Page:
Shaking the Foundations by Pete Hamill
200 Years of Investigative Journalism in America (Nation Books)

No critic rating

Waiting for minimum critic reviews

See 2 Critic Reviews



Great investigative journalism is present-tense literature: part detective story, part hellraising. This is the first anthology of its kind, bringing together outstanding (and often otherwise unavailable) practitioners of the muckraking tradition, from the Revolutionary era to the present day. Ranging from mainstream figures like Woodward and Bernstein to legendary iconoclasts such as I. F. Stone and Ida B. Wells-Barnett, the dispatches in this collection combine the thrill of the chase after facts with a burning sense of outrage. As American history, Shaking the Foundations offers a you-are-there chronicle of great scandals and debates as reporters revealed them to their contemporaries: Jim Crow and financial trusts, migrant labor and wars, witch-hunts and government corruption. As journalism, these readings—from writers as diverse as Henry Adams and Ralph Nader, Lincoln Steffens and Barbara Ehrenreich—are a source of inspiration for today's muckrakers. For the general reader, Shaking the Foundations reveals investigative journalism as a storytelling force capable of bringing down presidents, freeing the innocent, challenging the logic of wars, and exposing predatory corporations. Other selected contributors include Henry Adams, John Steinbeck, Upton Sinclair, Edward R. Murrow, Rachel Carson, Jessica Mitford, Susan Brownmiller, Anthony Lukas, Neil Sheehan, Drew Pearson, and Jack Anderson.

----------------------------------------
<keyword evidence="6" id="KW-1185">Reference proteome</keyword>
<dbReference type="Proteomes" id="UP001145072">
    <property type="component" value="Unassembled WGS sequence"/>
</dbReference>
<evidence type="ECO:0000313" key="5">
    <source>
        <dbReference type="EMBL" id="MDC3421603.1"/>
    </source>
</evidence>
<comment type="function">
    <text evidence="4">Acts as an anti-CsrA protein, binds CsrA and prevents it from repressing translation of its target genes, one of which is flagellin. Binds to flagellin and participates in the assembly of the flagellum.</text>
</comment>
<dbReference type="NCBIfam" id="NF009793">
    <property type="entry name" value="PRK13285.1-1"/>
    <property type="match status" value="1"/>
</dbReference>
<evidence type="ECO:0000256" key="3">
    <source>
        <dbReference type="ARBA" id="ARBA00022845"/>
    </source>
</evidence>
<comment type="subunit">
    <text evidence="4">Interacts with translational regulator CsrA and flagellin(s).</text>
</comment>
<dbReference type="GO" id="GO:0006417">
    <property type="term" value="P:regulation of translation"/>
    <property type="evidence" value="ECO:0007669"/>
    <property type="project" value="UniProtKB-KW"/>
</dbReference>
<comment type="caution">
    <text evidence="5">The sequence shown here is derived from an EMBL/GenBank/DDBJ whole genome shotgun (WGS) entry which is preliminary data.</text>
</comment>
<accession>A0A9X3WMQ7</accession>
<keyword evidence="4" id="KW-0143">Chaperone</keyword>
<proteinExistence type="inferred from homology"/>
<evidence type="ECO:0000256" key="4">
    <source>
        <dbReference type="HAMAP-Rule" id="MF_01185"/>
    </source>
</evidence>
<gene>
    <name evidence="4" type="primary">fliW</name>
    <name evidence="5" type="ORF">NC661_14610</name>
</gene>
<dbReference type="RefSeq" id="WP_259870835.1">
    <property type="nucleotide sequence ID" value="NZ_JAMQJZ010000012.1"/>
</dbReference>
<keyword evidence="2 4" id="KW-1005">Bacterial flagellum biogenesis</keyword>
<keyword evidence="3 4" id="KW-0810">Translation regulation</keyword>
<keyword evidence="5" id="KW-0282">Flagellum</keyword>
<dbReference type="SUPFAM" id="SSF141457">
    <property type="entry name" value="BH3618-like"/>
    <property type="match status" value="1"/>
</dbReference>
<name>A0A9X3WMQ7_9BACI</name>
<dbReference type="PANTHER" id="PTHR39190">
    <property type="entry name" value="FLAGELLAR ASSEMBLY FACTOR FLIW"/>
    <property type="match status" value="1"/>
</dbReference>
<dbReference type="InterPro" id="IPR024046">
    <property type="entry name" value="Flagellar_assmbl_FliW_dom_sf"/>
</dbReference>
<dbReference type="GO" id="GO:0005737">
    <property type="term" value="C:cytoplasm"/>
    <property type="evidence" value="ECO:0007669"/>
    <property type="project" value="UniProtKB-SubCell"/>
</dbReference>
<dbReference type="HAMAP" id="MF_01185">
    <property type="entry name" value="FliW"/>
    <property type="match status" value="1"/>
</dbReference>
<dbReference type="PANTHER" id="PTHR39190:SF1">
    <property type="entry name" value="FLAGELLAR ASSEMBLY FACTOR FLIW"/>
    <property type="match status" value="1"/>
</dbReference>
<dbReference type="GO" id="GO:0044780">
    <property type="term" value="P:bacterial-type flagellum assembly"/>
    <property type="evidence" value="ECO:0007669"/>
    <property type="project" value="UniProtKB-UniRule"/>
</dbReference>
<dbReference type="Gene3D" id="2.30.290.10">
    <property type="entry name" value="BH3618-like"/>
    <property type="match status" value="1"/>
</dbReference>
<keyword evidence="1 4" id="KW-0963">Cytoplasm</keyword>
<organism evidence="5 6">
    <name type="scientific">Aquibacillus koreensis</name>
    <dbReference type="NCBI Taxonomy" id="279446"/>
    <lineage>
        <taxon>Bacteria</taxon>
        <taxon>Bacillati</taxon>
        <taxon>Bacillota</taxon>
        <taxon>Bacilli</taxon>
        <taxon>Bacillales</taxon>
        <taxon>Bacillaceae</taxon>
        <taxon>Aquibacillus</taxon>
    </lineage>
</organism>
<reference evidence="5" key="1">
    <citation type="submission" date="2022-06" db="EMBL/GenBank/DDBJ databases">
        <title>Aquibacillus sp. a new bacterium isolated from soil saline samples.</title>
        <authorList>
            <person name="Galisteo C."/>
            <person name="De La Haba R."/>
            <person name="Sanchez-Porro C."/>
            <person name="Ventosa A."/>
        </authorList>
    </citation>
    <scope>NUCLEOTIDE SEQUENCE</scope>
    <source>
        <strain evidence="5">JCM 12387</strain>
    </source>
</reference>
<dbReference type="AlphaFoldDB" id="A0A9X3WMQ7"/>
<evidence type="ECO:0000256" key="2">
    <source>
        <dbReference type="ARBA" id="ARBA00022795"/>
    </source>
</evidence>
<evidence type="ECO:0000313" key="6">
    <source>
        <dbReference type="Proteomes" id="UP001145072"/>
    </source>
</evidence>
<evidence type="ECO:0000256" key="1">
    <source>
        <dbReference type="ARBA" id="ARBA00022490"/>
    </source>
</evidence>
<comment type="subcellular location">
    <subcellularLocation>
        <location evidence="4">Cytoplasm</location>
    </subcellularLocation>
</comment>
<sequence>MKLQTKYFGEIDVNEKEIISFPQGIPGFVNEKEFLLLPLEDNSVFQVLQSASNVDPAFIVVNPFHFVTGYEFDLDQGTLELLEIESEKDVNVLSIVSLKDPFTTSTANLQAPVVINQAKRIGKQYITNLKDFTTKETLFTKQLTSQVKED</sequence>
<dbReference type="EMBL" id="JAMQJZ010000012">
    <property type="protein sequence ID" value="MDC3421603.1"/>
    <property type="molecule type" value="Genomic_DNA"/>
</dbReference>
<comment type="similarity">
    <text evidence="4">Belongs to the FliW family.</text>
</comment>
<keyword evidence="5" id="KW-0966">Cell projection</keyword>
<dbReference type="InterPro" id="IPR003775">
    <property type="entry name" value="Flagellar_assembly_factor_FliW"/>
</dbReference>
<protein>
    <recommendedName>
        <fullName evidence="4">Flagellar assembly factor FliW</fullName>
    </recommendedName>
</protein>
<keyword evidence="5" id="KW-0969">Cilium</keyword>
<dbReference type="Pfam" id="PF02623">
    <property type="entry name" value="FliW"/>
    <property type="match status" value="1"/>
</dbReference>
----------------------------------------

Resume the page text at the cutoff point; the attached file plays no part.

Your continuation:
About Pete Hamill

See more books from this Author
Bruce Shapiro is an associate editor of The Nation and teaches investigative journalism at Yale University.
Published July 28, 2003 by Nation Books. 544 pages
Genres: History, Education & Reference, Literature & Fiction. Non-fiction

Unrated Critic Reviews for Shaking the Foundations

Kirkus Reviews

See more reviews from this publication

“He followed orders.” Adds another, “Killing becomes nothing in Vietnam.”) Though some of the selections pack less punch than others, and though the anthology highlights crusaders and reformists on the left (perhaps for the simple reason, as Hamill remarks, that, with the exception of William Saf...

| Read Full Review of Shaking the Foundations: 200 ...

Publishers Weekly

See more reviews from this publication

But the book's definition of investigative reportage reaches farther than other collections of its kind (and, indeed, there aren't many), containing a sort of slave narrative in "History of the Amistad Captives," a factual novel by Herman Melville, and Ralph Nader's groundbreaking challenge to th...

| Read Full Review of Shaking the Foundations: 200 ...

Rate this book!

Add Review